Podcast Episodes

A White House Burns

One of the very symbols of our nation is a residence for our highest elected official, designed by Irish-born architect James Hoban in the neoclassical style, using sandstone painted white. When Thomas Jefferson moved into the house in 1801, he and architect Benjamin Henry Latrobe added low colonnades on each wing that concealed stables and storage. Not long after, the house for our Nation’s president would almost be obliterated.

Today on America’s National Parks, The White House, part of the National Park Service’s Presidents Park, in Washington DC.

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President’s Park – National Park Service Website


Transcript

One of the very symbols of our nation is a residence for our highest elected official, designed by Irish-born architect James Hoban in the neoclassical style. Hoban modeled the building on Leinster House in Dublin, a building which today houses the Oireachtas, the Irish legislature. Construction took place between 1792 and 1800 using sandstone painted white. When Thomas Jefferson moved into the house in 1801, he and architect Benjamin Henry Latrobe added low colonnades on each wing that concealed stables and storage. Not long after, the house for our Nation’s president would almost be obliterated.

Today on America’s National Parks, The White House, part of the National Park Service’s Presidents Park, in Washington DC.

With more on the early years of the enduring symbol of the leader of the free world, here’s Rosie Teverow from the National Park Service.



Burn marks are still visible on the White House today. Reconstruction began almost immediately, and President James Monroe moved into the partially reconstructed Executive Residence – it’s original name – in October 1817. Exterior construction continued with the addition of the semi-circular South portico in 1824 and the North portico in 1829.

As the presidency modernized, the White House was nearly always too small for its function. Overcrowding led President Theodore Roosevelt to have all work offices relocated to the newly constructed West Wing in 1901. Eight years later in 1909, President William Howard Taft expanded the West Wing and created the first Oval Office, which was eventually moved as the section was expanded. In the main mansion, the third-floor attic was converted to living quarters in 1927 by augmenting the existing hip roof with long shed dormers. A newly constructed East Wing was used as a reception area for social events; Jefferson’s colonnades connected the new wings. East Wing alterations were completed in 1946, creating additional office space.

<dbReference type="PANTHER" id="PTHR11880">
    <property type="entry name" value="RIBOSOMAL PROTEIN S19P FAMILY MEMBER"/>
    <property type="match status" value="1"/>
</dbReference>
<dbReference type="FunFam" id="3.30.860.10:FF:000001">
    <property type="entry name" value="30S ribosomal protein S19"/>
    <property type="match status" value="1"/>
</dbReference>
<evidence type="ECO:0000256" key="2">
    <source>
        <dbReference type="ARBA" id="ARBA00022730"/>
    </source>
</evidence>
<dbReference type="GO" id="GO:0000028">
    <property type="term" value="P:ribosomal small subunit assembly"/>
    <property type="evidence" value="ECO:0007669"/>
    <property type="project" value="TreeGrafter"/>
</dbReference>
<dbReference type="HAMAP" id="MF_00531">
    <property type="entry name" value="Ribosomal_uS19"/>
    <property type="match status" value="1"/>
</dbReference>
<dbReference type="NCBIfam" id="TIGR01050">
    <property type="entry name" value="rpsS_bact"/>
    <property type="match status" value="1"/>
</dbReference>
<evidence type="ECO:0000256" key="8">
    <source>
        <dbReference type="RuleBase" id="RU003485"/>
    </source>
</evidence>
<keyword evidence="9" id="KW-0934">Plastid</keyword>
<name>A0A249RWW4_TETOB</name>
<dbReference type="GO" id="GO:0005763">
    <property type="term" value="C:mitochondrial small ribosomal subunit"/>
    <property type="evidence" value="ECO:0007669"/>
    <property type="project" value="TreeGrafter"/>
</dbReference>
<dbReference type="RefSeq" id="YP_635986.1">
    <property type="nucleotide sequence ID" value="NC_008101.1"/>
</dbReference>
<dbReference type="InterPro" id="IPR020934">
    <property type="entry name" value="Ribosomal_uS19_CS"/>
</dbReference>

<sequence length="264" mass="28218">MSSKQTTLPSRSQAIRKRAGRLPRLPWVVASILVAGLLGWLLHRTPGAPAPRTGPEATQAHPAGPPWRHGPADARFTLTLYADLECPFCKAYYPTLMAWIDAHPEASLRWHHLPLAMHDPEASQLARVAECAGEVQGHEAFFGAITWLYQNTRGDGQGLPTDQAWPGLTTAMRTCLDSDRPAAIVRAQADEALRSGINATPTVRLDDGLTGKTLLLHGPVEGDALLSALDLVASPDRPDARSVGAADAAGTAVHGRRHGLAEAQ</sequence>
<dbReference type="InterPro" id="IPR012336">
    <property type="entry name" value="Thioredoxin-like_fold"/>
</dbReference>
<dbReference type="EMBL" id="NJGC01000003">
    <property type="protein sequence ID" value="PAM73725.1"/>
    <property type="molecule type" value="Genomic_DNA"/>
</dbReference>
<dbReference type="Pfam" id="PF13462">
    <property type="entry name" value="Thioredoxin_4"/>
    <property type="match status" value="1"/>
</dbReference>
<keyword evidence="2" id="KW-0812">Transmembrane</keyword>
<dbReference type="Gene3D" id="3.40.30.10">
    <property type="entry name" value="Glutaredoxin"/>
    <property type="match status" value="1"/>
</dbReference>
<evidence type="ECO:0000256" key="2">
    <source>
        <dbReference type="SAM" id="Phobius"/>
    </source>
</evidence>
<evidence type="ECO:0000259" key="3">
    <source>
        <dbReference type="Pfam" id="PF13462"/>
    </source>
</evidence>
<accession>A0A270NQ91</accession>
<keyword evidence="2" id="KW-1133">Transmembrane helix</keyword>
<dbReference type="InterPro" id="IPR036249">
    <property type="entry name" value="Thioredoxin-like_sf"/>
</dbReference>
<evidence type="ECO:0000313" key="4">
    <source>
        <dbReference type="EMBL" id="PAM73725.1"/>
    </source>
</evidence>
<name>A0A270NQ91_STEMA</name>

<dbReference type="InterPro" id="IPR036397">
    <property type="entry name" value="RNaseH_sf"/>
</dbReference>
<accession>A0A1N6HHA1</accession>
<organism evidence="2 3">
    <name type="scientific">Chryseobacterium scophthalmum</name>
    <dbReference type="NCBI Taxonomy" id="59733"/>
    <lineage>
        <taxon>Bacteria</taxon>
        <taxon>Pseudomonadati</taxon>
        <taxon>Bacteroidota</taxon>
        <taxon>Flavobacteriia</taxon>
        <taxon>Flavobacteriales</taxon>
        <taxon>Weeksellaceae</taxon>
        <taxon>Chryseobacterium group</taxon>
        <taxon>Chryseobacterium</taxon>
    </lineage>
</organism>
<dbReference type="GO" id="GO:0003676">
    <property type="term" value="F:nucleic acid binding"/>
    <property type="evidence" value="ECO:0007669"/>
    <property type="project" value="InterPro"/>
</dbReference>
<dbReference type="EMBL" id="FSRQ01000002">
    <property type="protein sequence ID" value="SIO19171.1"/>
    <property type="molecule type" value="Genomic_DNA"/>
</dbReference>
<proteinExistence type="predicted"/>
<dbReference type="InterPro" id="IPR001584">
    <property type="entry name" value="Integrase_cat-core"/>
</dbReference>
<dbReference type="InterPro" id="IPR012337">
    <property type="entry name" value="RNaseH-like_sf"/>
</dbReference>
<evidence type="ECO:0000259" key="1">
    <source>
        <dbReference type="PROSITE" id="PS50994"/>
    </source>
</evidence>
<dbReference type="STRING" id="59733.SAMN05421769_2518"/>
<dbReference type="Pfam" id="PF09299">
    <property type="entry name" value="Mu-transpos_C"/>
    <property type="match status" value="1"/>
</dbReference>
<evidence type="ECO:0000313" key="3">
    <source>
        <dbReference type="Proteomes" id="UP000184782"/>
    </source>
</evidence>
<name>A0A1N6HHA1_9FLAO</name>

By 1948, the residence’s load-bearing exterior walls and internal wood beams were found to be close to failure. Under Harry S. Truman, the interior rooms were completely dismantled and a new internal load-bearing steel frame constructed inside the walls. Once this work was completed, the interior rooms were rebuilt.

The modern-day White House complex includes the Executive Residence, the West Wing, the East Wing, the Eisenhower Executive Office Building, which houses offices for the President’s staff and the Vice President, and Blair House, a guest residence. The Executive Residence is made up of six stories—the Ground Floor, State Floor, Second Floor, and Third Floor, as well as a two-story basement. The property is a National Heritage Site owned by the National Park Service as part of the President’s Park.

If you want to visit the White House, there are some things you need to know. First off, you can’t get very close on the outside. The South Lawn can be viewed from a walkway along the fence, a good football field’s length from the actual building. Pennsylvania Avenue on the north side of the building is generally shut down to vehicle and pedestrian traffic.

The National Park Service does not schedule White House tours or provide tickets to enter the White House. Public tour requests must be submitted through your Member of Congress. These self-guided tours are generally available Tuesday through Saturday (excluding federal holidays or unless otherwise noted). Tours are scheduled on a first come, first served basis. Requests can be submitted up to three months in advance and no less than 21 days in advance. You are encouraged to submit your request as early as possible as a limited number of spaces are available. The White House tour is free of charge, but also subject to last minute cancellation.

The new White House Visitor Center is a couple blocks away to the southeast. Here you’ll find an accessible building with approximately 100 historical artifacts, interpretive panels, looping videos of photos and archival footage, and interactive elements for visitors of all ages.

Even though this building is not on the White House campus, a security screening is required to enter, just like at the Airport.

This episode of America’s National Parks was hosted by me, Jason Epperson, and narrated by Abigail Trabue. If you enjoyed the show, we’d love a 5-star review wherever you listen to podcasts. Don’t forget to subscribe, and follow us on Facebook, Twitter, and Instagram. Just search “National Park Podcast.” You can also join our new America’s National Parks Facebook group. We’ll link to all of our social media, as well as National Park Service resources, music credits, and more in the show notes at National Park Podcast dot com.

If you are interested in RV travel, give us a listen over at the RV Miles Podcast. You can also follow Abigail and I as we travel the country in our converted school bus with our three boys at Our Wandering Family dot com.

Today’s show was sponsored by L.L.Bean, follow the hashtag #beanoutsider, and visit LLBean.com to find great gear for exploring the National Parks.


Music

Provided through the generosity of the artists under a creative commons license.

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